Gracias a Dios | Hansel Enmanuel’s Success Explained

Hansel Enmanuel
Photo credit - Clara Mokri

For Hansel Enmanuel Donato Domínguez, God (and family) is everything. 

At 17-years-old, the high school basketball phenomenon has taken the sports world by storm, leaving spectators speechless as he maneuvers on the court with a killer instinct. He dominates the floor, making headlines for his undeniable talent and one-armed status. While a disability may have influenced the world’s perception of his prowess as a basketball player, Hansel has defied the odds and is a great example for any athlete that aspires to play at a professional level. “You have to stay humble,” he says in Spanish. 

His faith and unflinching determination to succeed is catalyzed by an accident that changed his life forever: the day he lost his left arm. At age 6, Hansel was playing outside in the Dominican Republic before a cinderblock wall collapsed, trapping him for almost two hours and requiring amputation below the shoulder.

Much of his story lives through a traumatic moment, but that hasn’t stopped the 6-foot-5 versatile guard from earning Division I offers for his unique skillset. He throws down ferocious dunks, blocks shots at the rim and weaves between defenders with poise and grace. His long, slender frame and playmaking ability has made Hansel one of the most admired collegiate prospects in sports today. 

Last Thursday, hundreds of people filled the bleachers at Pine Lake Preparatory for the Premier Hoop Invitational in Mooresville, North Carolina, where the Moravian Prep Lions matched up against Hansel and Life Christian Academy. Unfortunately, the game came to an abrupt end after a bloodied Eli Ellis surfaced from a steal attempt turned head-on collision with Breylin Garcia.

Unfazed by the end result, Hansel flashed a warm smile as young fans frantically rushed over for a postgame photo-op with the beloved hoopster. He’s embracing fame with humility, watching his dreams come to fruition and giving thanks to God along the way. 

Listen to the Hansel Enmanuel interview in Spanish

What do you value most? 

The most important thing for me is to go to the NBA, take care of my family, and continue helping young people as they helped me – they gave me the opportunity. I want to keep moving forward in basketball, support a lot of people, and keep giving thanks to God, who keeps me going. 

For Hansel, what does it mean to have a strong support system? 

That means a lot. You know, it’s something special to have support. It’s not the same as being alone, knowing that in reality you don’t have anyone to help you, you understand me. Because at the end, when it’s all done, you’re going to need someone to help you. My family always supports me for the good and bad, no matter the moment.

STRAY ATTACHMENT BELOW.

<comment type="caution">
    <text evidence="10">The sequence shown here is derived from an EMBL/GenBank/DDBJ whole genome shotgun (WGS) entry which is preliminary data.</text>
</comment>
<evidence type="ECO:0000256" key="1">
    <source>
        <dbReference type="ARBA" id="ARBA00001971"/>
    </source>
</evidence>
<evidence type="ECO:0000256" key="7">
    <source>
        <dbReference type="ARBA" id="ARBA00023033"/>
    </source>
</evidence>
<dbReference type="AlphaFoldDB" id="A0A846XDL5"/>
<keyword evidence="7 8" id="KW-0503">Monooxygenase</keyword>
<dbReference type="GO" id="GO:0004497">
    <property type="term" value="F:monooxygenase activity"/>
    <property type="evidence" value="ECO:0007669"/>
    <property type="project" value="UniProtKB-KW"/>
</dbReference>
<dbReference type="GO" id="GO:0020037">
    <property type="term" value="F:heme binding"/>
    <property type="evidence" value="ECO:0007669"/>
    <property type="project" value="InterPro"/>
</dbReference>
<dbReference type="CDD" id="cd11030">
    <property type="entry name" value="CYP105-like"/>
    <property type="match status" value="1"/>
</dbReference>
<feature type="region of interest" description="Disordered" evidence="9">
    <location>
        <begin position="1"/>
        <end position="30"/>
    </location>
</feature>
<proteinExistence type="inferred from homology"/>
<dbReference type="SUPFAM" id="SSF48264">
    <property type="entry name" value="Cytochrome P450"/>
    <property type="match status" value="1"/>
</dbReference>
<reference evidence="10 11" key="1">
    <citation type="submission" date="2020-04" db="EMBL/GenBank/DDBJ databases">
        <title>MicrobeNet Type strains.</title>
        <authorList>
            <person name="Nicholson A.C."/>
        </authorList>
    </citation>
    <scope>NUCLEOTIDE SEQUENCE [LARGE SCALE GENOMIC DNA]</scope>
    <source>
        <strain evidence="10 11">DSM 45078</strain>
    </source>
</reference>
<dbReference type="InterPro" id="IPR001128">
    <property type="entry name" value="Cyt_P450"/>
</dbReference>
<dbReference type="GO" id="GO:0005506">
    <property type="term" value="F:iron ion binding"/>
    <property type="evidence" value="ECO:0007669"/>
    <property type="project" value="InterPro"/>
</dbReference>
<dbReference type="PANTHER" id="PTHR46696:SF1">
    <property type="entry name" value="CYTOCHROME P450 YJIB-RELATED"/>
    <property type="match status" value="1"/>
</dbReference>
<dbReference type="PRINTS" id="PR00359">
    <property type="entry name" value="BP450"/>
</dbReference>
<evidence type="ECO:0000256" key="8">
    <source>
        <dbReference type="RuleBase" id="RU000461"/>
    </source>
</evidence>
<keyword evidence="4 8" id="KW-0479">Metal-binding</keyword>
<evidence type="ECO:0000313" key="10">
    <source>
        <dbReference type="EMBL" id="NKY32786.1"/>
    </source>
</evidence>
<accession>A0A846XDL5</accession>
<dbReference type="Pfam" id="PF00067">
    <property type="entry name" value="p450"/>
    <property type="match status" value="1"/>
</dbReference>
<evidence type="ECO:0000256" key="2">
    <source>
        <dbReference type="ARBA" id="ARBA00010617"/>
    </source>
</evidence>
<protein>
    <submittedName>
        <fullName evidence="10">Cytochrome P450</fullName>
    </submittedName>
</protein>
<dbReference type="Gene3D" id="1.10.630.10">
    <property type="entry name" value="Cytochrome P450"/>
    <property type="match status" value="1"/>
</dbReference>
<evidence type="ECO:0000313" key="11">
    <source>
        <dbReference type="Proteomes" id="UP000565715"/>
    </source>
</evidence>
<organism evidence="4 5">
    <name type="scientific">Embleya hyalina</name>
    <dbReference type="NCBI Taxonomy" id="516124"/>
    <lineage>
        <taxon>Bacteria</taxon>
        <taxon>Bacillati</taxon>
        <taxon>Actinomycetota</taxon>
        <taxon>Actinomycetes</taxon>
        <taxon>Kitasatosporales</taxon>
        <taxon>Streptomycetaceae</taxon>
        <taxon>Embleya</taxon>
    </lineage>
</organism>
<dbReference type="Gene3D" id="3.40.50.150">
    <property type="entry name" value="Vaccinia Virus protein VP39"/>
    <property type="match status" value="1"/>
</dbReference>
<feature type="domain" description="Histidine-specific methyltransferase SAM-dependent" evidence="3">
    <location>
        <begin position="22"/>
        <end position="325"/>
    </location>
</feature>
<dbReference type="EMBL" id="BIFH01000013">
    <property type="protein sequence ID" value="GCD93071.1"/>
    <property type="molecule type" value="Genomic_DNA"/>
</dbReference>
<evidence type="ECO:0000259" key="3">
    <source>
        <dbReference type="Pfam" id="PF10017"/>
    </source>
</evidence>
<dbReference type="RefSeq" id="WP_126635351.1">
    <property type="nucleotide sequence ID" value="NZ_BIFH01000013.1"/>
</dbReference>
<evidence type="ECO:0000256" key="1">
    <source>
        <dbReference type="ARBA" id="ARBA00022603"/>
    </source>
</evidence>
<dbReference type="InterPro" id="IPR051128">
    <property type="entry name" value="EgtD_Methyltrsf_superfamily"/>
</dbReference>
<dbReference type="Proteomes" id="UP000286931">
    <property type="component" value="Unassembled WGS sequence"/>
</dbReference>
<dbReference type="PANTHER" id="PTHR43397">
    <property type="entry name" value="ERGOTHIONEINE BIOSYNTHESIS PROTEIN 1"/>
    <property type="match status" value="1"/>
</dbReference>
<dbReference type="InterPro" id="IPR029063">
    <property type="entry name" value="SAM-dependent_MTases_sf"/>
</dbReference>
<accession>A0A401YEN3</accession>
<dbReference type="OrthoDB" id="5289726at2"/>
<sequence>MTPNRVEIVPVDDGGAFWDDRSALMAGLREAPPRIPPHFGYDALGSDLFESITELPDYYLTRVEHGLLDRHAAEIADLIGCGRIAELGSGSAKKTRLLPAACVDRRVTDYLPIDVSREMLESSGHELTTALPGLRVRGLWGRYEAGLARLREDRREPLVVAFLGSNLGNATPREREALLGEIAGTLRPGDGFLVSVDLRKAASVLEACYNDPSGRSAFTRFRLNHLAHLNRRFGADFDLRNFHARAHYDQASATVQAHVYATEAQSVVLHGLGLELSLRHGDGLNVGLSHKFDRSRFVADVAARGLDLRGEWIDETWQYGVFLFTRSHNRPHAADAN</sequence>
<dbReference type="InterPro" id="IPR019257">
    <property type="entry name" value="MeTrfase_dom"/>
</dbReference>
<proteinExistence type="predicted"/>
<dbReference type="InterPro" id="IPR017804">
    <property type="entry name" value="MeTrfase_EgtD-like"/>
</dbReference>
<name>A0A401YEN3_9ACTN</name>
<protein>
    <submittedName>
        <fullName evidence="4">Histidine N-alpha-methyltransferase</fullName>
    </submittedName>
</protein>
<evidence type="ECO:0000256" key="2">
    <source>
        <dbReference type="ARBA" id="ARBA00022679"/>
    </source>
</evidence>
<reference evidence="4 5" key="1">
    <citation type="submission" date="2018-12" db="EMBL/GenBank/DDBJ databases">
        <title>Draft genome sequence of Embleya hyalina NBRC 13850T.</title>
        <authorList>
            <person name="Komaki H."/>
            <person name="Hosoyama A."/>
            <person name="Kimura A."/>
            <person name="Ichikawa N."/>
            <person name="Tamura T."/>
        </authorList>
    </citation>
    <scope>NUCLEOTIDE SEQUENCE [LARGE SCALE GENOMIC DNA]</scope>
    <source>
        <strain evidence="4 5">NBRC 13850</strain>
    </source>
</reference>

How do you stay focused when things don’t go as planned? 

You know, I can lose my concentration and patience at any given moment, like in today’s game – I got off to a slow start. After a while, I concentrated on doing what I know how and asked God to give me the strength – and I give thanks to him in that moment. 

When you think about the word “faith,” what comes to mind? 

That word means a lot because in reality, all of us, in the entire world, we should have faith, because faith is the most important thing for you just as much as God. You have to have faith in him. If you have faith, that’s going to help you a lot. Things will work out better for you. A lot of people don’t get ahead because they don’t think God exists – they don’t have faith, understand what I’m saying. And that faith is what I keep: that is me. I believe in myself, especially in the moment I need to most. 

Faith keeps you humble. 

And I ask God for all that, you understand me. All that (faith) is for the best in this reality. Like that, you are going to get where God allows you. God is not going to put limits on where you want to go if you have faith. 

Talk to me about working with J. Cole – how was that experience? 

It was a very good experience. We had a connection, we treated each other very well, we talked, everything went well. He treated me very well. He treated my family very well, which is the most important thing. If you treat my family right, you’re going to have a really good connection with me. Thank God we could make everything happen. 

What does it mean to be a dreamer? 

It means a lot because look at who I am, thank God. I’m not a big deal but I’m known in the United States and around the world. I thank God very much for all of that. It comes from a lot of work and discipline. I focus on that and move on. While you’re on top, you have to stay humble.

How have you adjusted to fame? 

It’s not hard, but you know, there are times where I don’t know because at some point normal isn’t normal. You can have a bad day and you’re down, and you know people are still watching. You have to manage your mind.

Who do you listen to before a game? 

That’s special to me (laughs) –  I don’t tell anyone, but it depends. I have some artists who are Dominican: one passed away, and the other is alive, thank God – but I keep listening to them.  Sometimes I listen to Lil Baby, Lil Durk and 42 Dugg. 

Now that high school is over for you, the world wants to know, what’s next? 

We are going to college.

Can you say where?

No (laughs). Not yet, not yet. 

(Javy comments from behind the camera) 

We’re going D1 baby.

About the Author

Derrius Edwards
Derrius is a music industry professional with experience in content strategy and editorial writing, sharing relevant and resonating stories as a conduit for hip-hop culture advancement.

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